FROM #SystemHealthSessionData a
CROSS APPLY a.XMLDATA.nodes(‘/RingBufferTarget/event’) as T(C))
SELECT EventName,
COUNT(*) as Occurrences,
MAX(EventTime) as LastReportedEventTime,
MIN(EventTime) as OldestRecordedEventTime
FROM CTE_HealthSession
GROUP BY EventName
— Drop the temporary table
DROP TABLE #SystemHealthSessionData

One of the set of  events tracked are errors reported by the database engine. The u_tables.sql(C:\Program Files\Microsoft SQL Server\<install folder>\MSSQL\Install) script which contains the specification of the system_health session shows that the following errors are tracked:
1. Any error which has a severity greater than or equal to 20.
2. Errors reported for out of memory conditions (Error #: 17803, 701, 802, 8645, 8651, 8657 or 8902)

The script below will give you a total number of errors reported along with the error reported counts. The second query will list out all the recorded information for a particular error number shown in the first queries output:


— Store the XML data in a temporary table
SELECT CAST(xet.target_data as xml) as XMLDATA
INTO #SystemHealthSessionData
FROM sys.dm_xe_session_targets xet
JOIN sys.dm_xe_sessions xe
ON (xe.address = xet.event_session_address)
WHERE = ‘system_health’

— Get statistical information about all the errors reported
;WITH CTE_HealthSession (EventXML) AS
SELECT C.query(‘.’) EventXML
FROM #SystemHealthSessionData a
CROSS APPLY a.XMLDATA.nodes(‘/RingBufferTarget/event’) as T(C)

CTE_ErrorReported (EventTime, ErrorNum) AS
SELECT EventXML.value(‘(
/event/@timestamp)[1]’, ‘datetime’) as EventTime,
EventXML.value(‘(/event/data/value)[1]’, ‘int’) as ErrorNum
FROM CTE_HealthSession
WHERE EventXML.value(‘(
/event/@name)[1]’, ‘varchar(255)’) = ‘error_reported’
SELECT ErrorNum,
MAX(EventTime) as LastRecordedEvent,
MIN(EventTime) as FirstRecordedEvent,
COUNT(*) as Occurrences,
b.[text] as ErrDescription
FROM CTE_ErrorReported a
INNER JOIN sys.messages b
ON a.ErrorNum = b.message_id
GROUP BY a.ErrorNum,b.[text]

— Get information about each of the errors reported
;WITH CTE_HealthSession (EventXML) AS
SELECT C.query(‘.’) EventXML
FROM #SystemHealthSessionData a
CROSS APPLY a.XMLDATA.nodes(‘/RingBufferTarget/event’) as T(C)
WHERE C.query(‘.’).value(‘(
/event/@name)[1]’, ‘varchar(255)’) = ‘error_reported’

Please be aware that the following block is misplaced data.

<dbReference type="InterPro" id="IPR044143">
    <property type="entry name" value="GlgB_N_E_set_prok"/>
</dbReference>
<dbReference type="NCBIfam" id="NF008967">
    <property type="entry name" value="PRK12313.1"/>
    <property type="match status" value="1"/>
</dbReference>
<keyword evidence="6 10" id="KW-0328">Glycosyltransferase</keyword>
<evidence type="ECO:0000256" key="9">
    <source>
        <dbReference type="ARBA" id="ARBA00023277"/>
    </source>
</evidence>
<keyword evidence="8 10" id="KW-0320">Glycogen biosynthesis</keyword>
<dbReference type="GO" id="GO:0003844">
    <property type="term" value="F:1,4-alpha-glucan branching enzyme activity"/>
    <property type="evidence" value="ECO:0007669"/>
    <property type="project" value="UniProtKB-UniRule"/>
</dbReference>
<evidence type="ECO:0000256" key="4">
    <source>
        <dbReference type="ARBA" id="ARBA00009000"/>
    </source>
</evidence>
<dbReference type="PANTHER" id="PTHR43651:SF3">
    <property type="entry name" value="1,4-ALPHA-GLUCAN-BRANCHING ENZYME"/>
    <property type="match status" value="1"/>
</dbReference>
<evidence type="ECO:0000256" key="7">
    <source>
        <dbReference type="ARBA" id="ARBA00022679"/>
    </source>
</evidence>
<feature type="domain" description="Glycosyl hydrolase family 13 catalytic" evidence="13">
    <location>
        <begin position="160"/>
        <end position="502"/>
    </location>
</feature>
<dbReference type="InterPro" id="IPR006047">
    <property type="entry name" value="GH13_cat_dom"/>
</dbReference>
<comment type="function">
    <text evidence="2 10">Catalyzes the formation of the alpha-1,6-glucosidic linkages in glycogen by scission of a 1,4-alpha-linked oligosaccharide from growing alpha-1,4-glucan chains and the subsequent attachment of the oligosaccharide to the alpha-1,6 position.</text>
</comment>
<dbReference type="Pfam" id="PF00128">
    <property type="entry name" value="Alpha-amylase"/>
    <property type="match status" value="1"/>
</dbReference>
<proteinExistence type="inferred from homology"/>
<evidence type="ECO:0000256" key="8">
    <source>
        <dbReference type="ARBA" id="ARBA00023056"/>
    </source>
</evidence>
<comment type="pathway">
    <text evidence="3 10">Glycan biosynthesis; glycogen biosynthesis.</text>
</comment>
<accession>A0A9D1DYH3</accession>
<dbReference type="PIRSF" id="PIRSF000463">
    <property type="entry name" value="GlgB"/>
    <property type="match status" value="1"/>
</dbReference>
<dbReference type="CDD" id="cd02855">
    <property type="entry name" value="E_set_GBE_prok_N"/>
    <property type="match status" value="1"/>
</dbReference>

/event/@timestamp)[1]’, ‘datetime’) as EventTime,
EventXML.value(‘(/event/data/value)[1]’, ‘int’) as ErrNum,
EventXML.value(‘(/event/data/value)[2]’, ‘int’) as ErrSeverity,
EventXML.value(‘(/event/data/value)[3]’, ‘int’) as ErrState,
EventXML.value(‘(/event/data/value)[5]’, ‘varchar(max)’) as ErrText,
EventXML.value(‘(/event/action/value)[2]’, ‘varchar(10)’) as Session_ID
FROM CTE_HealthSession

— Drop the temporary table
DROP TABLE #SystemHealthSessionData

Now you have a set of queries which you can use to fetch information about all the errors reported for your SQL Server instance. Remember that the target of the extended events session is a ring buffer. So, if your server instance have been running for a long period of time, the data will be overwritten.

Modification: Sept 15, 2011: WordPress doesn’t seem to like the @name XML attribute in the XQuery. After multiple attempts at formatting the query above, I finally decided to upload the query as System_Health_Session_1.sql to SkyDrive. You can download it here.

Modification: Sept 21, 2011: Jonathan (Blog | Twitter) dropped me an email stating that the above script could fall prey to incorrect timestamp issue. This issue is already filed as a Connect item. Jonathan described on a viable workaround for this solution in his blog post.

Modification: March 3, 2012: The timestamp value reported is in UTC (GMT) format. So if you want to report event time as per your SQL Server instance time, then you would need to perform the calculation and account for the GMT time difference.

As the title says, Part 1… There is definitely more to come on this topic. Stay tuned!

Deadlocked Schedulers and event notifications with a bit of Powershell

I had written 2 posts recently about Deadlocked Schedulers debugging (Part 1 | Part 2) which basically walked through a 17784 and 17888 condition and the steps that you could take to debug such an issue. A quote from the both these articles:

So if you have a monitoring tool that is capturing the output of queries being executed by the active SQL Server sessions, then you can go back to your monitoring repository and dig up the queries which these threads were executing. If such data is not available from the time of the issue, more often that not you will have to end up collecting additional data for the next problem occurrence!

You will need to collect additional data if there wasn’t a monitoring software collecting the same to determine the set of queries and sequence of events leading upto the issue. CSS Engineers can dig into the dump using the private symbols and probably provide you with additional information which can help you along the right direction. But alas, even they do not have magic wands if you cannot provide them with additional information like blocking output/profiler traces for 17884 and 17888 conditions caused by excessive blocking or parallelism.